A Willingness to Wait
You were always the quiet one in the bar,
the corner sitter, the watcher,
never drinking much, nursing that single bourbon
for hours, soaking in the strange life
of a world that slowly lost itself
in amber liquids and dreams.
Only once or twice did you get caught up
in the fights that spring up in such places,
in those small holes in the wall that every town has,
and those passed quickly,
your soberness a perfect foil for the size of your antagonists.
Things always settled down afterward
and you were always allowed to disappear back into your corner,
a piece of wallpaper with melted ice in his glass.
This is how you live, more a watcher than you would like,
trained in a household of bourbon and anger
that appeared like a summer storm, sudden and wild
before coming undone.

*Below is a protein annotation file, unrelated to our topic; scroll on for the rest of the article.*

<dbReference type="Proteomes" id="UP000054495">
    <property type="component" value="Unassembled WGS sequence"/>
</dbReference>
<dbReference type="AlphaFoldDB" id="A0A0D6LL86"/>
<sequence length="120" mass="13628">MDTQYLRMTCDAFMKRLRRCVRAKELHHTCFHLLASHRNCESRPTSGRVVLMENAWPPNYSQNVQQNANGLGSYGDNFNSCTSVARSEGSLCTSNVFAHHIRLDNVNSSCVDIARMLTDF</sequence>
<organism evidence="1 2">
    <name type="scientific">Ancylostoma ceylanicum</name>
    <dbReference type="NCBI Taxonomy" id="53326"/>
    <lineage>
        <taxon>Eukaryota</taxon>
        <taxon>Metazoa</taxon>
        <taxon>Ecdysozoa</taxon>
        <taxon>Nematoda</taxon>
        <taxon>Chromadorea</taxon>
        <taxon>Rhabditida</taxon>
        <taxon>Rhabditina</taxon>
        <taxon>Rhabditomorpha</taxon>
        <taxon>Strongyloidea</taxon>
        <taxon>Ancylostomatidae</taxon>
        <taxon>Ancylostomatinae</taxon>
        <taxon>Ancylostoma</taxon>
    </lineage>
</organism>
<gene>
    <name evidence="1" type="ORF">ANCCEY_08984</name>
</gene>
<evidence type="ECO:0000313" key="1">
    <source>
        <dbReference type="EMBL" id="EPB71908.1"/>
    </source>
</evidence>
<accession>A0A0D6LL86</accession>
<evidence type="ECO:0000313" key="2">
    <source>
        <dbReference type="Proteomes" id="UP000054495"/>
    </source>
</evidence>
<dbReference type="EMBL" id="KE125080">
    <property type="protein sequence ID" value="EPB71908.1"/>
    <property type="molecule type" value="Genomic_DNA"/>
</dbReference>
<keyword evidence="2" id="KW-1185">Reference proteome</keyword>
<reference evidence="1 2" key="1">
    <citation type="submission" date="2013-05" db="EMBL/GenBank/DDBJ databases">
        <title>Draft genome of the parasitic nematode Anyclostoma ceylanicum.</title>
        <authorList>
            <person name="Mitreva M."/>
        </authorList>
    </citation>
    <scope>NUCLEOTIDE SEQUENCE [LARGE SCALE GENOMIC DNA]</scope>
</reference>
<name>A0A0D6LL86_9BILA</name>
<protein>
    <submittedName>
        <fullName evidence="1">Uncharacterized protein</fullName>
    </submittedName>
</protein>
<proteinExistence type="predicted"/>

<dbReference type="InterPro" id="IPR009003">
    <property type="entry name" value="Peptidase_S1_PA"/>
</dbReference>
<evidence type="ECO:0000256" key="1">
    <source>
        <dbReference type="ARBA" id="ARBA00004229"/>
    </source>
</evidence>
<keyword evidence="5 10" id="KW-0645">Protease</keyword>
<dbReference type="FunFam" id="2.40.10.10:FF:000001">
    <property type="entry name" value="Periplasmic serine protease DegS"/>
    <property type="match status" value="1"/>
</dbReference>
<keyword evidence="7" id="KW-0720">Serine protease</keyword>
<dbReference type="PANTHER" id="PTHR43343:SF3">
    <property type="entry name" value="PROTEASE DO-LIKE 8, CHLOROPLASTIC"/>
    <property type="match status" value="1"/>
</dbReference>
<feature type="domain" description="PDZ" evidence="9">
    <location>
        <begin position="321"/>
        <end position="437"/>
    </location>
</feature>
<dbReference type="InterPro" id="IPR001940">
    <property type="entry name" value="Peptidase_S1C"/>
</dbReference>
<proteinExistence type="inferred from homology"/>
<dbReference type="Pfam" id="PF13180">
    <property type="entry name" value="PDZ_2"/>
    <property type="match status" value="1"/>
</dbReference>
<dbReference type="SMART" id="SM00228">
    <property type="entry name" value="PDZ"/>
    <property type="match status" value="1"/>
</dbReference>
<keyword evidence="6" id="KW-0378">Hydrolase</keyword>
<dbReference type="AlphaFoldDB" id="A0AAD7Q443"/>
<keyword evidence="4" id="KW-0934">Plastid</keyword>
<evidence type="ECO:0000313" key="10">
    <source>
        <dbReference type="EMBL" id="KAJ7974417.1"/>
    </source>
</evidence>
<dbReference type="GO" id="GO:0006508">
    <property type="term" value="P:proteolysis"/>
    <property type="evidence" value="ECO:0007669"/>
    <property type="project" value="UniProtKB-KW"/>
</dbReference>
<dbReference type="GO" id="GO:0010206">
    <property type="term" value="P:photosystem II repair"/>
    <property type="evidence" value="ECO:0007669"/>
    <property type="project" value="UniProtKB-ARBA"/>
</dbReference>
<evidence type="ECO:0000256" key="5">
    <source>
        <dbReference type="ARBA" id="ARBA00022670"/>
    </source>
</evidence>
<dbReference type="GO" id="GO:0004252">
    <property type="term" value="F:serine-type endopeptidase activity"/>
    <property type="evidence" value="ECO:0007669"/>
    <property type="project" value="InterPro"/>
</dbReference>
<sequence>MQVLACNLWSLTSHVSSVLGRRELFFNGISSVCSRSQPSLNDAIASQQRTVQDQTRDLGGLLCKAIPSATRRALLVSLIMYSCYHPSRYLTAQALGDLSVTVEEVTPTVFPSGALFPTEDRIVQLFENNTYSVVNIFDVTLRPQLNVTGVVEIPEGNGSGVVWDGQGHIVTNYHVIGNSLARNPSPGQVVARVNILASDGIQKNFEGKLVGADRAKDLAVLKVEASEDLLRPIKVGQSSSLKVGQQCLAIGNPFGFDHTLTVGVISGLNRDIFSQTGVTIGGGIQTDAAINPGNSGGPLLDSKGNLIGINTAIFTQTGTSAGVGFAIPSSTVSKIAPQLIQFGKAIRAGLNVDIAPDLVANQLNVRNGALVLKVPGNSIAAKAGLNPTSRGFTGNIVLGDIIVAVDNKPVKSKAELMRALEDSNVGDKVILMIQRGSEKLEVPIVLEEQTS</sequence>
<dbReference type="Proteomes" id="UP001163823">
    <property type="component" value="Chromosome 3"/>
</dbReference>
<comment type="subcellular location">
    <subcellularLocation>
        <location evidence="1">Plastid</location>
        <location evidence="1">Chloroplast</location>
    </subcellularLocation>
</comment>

Watching was safety.
Not that it has served you well.
Too often, you miss the coming storm.
You may as well be drunk, you tell yourself,
for all the things you have missed in your life
before they took their first swing at your unprepared belly.
Still, you watch, a pretense of wisdom,
when in fact, it is more about the lack of it,
but a willingness to wait for sight
as the thunder rumbles in the next room.
About this poem
I just felt like writing a second poem this morning and had the time. I picked the picture (An inn in Albany, NY that I passed years ago.), and wrote to it. This is what came out.
I’ll psychoanalyze it later.